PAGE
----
Although not a “hard” deadline, states were encouraged to submit to the federal government by Monday, October 1, 2012, their lists of essential health benefits required by the Affordable Care Act (ACA).  Essential health benefits are a set of health care service categories that must be covered by certain plans beginning in 2014.  According to the Health Affairs Blog, as of October 3, 2012, 20 states plus the District of Columbia have made at least a preliminary decision about the minimum set of benefits to which millions of their residents will be entitled.

Essential health benefit requirements apply to individual and small group plans sold inside and outside of Health Insurance Exchanges.  Health Insurance Exchanges are mechanisms provided for in the ACA that will allow individuals to purchase affordable health insurance.  They are scheduled to launch in January 2014.  The requirements also apply to benefits provided to individuals who will be newly eligible for Medicaid coverage provided as part of the ACA’s Medicaid expansion.  Essential health benefit requirements do not apply to self-insured health plans, the method by which most large companies cover their employees.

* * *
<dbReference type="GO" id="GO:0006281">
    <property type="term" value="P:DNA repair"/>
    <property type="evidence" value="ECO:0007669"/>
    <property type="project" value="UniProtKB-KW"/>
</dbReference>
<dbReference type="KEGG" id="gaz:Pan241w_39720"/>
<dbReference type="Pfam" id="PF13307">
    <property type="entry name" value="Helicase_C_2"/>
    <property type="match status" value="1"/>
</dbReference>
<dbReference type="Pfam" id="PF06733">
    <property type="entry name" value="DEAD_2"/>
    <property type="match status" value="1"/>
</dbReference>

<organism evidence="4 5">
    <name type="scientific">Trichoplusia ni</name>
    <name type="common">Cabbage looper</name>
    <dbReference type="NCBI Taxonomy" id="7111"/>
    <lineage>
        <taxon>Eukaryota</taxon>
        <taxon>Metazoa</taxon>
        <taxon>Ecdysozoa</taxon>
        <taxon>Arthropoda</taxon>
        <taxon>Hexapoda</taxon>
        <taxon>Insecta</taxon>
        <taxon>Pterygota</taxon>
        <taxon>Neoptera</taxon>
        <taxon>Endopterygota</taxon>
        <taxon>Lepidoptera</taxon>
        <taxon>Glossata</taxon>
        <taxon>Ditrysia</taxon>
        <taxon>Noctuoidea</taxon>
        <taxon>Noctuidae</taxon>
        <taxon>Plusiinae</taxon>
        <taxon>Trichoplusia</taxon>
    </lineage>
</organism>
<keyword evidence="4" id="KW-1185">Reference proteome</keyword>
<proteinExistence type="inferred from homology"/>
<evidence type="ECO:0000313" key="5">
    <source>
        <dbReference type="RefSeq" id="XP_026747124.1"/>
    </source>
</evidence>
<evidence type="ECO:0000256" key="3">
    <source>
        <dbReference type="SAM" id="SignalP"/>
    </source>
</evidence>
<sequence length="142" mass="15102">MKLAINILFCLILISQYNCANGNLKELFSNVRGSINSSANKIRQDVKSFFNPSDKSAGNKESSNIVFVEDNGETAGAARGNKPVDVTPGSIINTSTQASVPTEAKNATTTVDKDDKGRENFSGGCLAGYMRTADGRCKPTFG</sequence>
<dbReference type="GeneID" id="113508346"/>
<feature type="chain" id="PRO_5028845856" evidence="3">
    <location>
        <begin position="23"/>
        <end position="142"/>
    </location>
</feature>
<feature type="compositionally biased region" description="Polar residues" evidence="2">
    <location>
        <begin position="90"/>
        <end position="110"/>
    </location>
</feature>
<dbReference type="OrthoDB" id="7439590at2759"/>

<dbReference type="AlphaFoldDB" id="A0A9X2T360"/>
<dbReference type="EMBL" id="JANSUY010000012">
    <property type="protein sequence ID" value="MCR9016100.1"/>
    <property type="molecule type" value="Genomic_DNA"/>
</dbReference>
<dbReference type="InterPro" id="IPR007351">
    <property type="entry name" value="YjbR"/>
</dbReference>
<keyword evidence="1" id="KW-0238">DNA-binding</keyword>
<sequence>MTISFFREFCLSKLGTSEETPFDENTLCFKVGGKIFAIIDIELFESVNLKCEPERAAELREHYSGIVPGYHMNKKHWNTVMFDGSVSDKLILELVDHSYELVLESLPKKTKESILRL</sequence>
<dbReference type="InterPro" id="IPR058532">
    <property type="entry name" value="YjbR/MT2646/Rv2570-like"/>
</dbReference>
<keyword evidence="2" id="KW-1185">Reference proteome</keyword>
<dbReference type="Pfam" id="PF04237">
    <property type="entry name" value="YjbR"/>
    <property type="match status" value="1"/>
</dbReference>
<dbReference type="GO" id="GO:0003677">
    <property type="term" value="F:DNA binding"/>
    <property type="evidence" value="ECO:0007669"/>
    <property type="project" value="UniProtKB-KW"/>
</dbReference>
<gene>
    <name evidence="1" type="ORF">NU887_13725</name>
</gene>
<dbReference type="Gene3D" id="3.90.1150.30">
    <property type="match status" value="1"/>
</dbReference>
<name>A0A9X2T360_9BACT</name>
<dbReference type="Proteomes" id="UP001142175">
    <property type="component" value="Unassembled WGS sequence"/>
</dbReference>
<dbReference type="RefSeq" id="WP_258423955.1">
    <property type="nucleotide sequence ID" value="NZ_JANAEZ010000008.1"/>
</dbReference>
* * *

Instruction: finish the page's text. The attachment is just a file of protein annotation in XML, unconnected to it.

According to Kaiser Health News, “The health law lists 10 broad categories of essential benefits, including preventive care, emergency services, maternity care, hospital and doctors’ services, and prescription drugs.  States have latitude within those categories, and so far nearly all have selected as a benchmark for minimum coverage one of the three most popular small group health plans available to residents now.  Because these plans vary and states can tinker with specific benefits to comply with federal requirements, the minimum benefits available to consumers in California will be different from those for people in New York, for example.”

State Refor(u)m provides additional information regarding the benchmark plans states have chosen.  For example, Arizona has selected as its benchmark plan the state employee plan, while New York has decided on a small group plan.  Some states, like North Carolina, have not yet chosen a plan.  Ohio and several other states—including Alabama, Florida, Iowa, Indiana, Louisiana, New  Jersey, Oklahoma, Pennsylvania, Tennessee, Wisconsin, and West Virginia—have indicated that they are awaiting additional federal guidance before making a selection.

On December 16, 2011, the Department of Health and Human Services (HHS) issued a bulletin providing information and soliciting comments on the regulatory approach that HHS proposed to define essential health benefits under the ACA.  HHS has not yet issued final guidance regarding essential health benefits, and is not expected to do so until after the November election